The Model X That Crashed in Montana Used Autopilot, But Improperly, Says Tesla

Tesla Model X crash in Montana 1 photo
Photo: Collage of images posted by Eresan
Just to freshen up you memory a bit (even though it happened only two days ago), there was another report of a Tesla vehicle crashing while the Autopilot function was in use. Late Saturday night, a Model X was traveling on a deserted two-lane road when the driver decided to activate the now infamous driving aid feature.
What happened next was pretty unclear, but we do know that the SUV went off-road on its own hitting a few wooden bollards and destroying half of the car in the process. Everyone got out OK, but becoming stranded on an unfrequented road in Montana at 2 a.m. is less than ideal. But the fact you've got something to blame rather than yourself sure made things more bearable for the driver: no need to investigate, Mrs. Angela Lansbury, it was that pesky Autopilot that did it.

Obviously, it was another case of people abusing Tesla's version of an enhanced cruise control with steering assistance system, but drivers tend to forget all those things they clicked "OK" to when the Autopilot was first installed on their car. In their defense, they didn't actually read them. It's not like knowing what the Autopilot can and can't do might save their lives or anything.

Tesla didn't comment immediately after the incident went public, but it has released a statement yesterday that seems to clarify the company's position. Here is the full statement, as published by Electrek:

This vehicle was being driven along an undivided mountain road shortly after midnight with autosteer enabled. The data suggests that the driver’s hands were not on the steering wheel, as no force was detected on the steering wheel for over 2 minutes after autosteer was engaged (even a very small amount of force, such as one hand resting on the wheel, will be detected). This is contrary to the terms of use that are agreed to when enabling the feature and the notification presented in the instrument cluster each time it is activated.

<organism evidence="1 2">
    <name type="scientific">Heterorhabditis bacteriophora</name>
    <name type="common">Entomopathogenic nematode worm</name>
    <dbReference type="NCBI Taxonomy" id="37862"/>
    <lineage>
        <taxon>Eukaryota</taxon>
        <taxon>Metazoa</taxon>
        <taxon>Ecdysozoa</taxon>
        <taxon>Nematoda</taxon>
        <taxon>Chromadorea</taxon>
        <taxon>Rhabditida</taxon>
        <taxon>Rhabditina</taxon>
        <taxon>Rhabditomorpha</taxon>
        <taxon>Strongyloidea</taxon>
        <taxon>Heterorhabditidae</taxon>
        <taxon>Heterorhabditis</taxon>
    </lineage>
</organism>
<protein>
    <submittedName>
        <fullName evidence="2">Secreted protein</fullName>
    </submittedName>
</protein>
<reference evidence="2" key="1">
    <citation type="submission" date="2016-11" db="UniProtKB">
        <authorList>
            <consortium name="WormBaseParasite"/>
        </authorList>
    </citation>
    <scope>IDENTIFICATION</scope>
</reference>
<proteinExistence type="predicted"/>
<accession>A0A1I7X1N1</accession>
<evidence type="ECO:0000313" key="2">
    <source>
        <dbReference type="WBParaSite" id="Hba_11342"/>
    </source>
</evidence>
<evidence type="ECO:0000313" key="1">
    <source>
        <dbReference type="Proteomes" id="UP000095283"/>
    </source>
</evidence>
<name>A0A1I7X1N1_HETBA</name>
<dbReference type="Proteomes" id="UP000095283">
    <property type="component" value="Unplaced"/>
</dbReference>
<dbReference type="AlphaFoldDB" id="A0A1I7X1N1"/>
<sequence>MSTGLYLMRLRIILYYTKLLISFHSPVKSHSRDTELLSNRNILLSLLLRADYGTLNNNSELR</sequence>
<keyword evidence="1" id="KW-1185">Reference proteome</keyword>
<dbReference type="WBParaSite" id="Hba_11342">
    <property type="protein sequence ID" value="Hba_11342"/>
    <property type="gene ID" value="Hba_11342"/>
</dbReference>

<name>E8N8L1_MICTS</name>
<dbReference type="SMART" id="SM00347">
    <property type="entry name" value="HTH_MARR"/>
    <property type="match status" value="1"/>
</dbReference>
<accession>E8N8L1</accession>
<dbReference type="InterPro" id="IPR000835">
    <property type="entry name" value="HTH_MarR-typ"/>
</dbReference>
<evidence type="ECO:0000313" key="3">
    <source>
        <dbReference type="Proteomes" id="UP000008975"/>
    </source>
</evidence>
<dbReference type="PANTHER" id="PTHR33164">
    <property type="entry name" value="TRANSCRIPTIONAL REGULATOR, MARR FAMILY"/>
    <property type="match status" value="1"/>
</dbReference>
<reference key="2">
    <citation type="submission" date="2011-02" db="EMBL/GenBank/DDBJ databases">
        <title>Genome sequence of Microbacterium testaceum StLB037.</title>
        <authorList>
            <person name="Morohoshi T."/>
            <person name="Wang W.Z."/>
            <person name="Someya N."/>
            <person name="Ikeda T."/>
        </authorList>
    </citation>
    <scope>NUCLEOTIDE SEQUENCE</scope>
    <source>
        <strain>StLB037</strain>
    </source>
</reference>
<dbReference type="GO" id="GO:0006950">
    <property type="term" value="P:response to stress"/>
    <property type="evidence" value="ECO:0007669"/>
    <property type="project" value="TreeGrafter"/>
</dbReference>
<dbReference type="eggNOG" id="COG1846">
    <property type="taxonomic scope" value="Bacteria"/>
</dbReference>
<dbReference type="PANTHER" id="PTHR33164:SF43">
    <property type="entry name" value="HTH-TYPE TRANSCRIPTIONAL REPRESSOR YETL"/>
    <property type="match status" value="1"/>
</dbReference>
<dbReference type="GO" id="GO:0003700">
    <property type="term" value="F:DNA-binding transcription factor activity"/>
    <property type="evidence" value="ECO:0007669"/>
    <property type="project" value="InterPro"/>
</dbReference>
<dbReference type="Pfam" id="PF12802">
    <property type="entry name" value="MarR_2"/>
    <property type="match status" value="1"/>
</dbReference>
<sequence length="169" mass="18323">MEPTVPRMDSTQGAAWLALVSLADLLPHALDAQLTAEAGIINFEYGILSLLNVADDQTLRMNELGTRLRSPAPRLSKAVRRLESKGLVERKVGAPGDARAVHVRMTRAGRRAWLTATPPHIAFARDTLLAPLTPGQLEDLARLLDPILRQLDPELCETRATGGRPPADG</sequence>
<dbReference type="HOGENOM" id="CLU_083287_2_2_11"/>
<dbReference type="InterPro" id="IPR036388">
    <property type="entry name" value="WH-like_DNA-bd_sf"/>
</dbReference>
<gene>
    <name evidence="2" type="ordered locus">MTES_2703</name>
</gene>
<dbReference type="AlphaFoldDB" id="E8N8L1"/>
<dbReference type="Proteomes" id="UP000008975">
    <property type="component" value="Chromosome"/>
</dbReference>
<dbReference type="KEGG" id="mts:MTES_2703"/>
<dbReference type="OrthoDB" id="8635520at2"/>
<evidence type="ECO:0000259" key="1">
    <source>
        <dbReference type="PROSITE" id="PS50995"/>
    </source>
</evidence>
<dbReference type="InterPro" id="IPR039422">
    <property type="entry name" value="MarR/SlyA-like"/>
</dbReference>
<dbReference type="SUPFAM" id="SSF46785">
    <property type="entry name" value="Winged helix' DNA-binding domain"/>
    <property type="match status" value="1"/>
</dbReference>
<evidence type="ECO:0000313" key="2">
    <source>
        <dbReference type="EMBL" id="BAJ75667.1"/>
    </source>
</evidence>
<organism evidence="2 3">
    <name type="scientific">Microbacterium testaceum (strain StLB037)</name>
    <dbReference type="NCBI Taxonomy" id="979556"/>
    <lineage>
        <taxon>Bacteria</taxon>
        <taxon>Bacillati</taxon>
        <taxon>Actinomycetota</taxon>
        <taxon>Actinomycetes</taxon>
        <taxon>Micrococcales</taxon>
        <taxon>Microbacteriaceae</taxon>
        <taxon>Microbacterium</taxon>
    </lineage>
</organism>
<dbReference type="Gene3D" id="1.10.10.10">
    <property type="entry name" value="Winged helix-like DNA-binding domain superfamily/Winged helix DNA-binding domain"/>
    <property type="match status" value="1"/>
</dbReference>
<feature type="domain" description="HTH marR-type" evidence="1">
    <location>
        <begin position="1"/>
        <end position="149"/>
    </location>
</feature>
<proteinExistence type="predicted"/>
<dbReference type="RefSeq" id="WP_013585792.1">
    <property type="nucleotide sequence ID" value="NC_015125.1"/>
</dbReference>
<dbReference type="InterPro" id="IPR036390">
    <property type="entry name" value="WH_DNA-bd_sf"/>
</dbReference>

As road conditions became increasingly uncertain, the vehicle again alerted the driver to put his hands on the wheel. He did not do so and shortly thereafter the vehicle collided with a post on the edge of the roadway.

Autosteer, which is enabled via the Driver Assistance tab under Settings, is best suited either for highways with a center divider or any road while in slow-moving traffic. We specifically advise against its use at high speeds on undivided roads.

That said, provided the driver remains alert, it will still be safer than a person driving unaided, as people are sometimes distracted or may become unable to operate the vehicle, due to falling sleep, fainting or experiencing a medical emergency. After either high lateral acceleration from a sharp corner is detected or there is no force on the steering wheel, the vehicle gradually reduces speed, stops and turns on the emergency lights.

So the driver ignored the car's signals to put his hands back on the steering wheel and resume control, which led to the Model X acting as an SUV, going off-road and hitting 13 bollards (as counted by trooper Jade Shope). However, the driver - identifying himself as Pong - told CNN that he doesn't remember getting any alerts from the vehicle. He also said he speaks Mandarin and the vehicle was set to English, so there's that.

But after all is said and done, Pong isn't upset. He says he would still buy a Tesla if given the chance. Hopefully, he did learn at least two things from this expensive mishap: don't use Autopilot on an undivided road with poor markings at night, and set the vehicle's language to Mandarin before anything else.
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About the author: Vlad Mitrache
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"Boy meets car, boy loves car, boy gets journalism degree and starts job writing and editing at a car magazine" - 5/5. (Vlad Mitrache if he was a movie)
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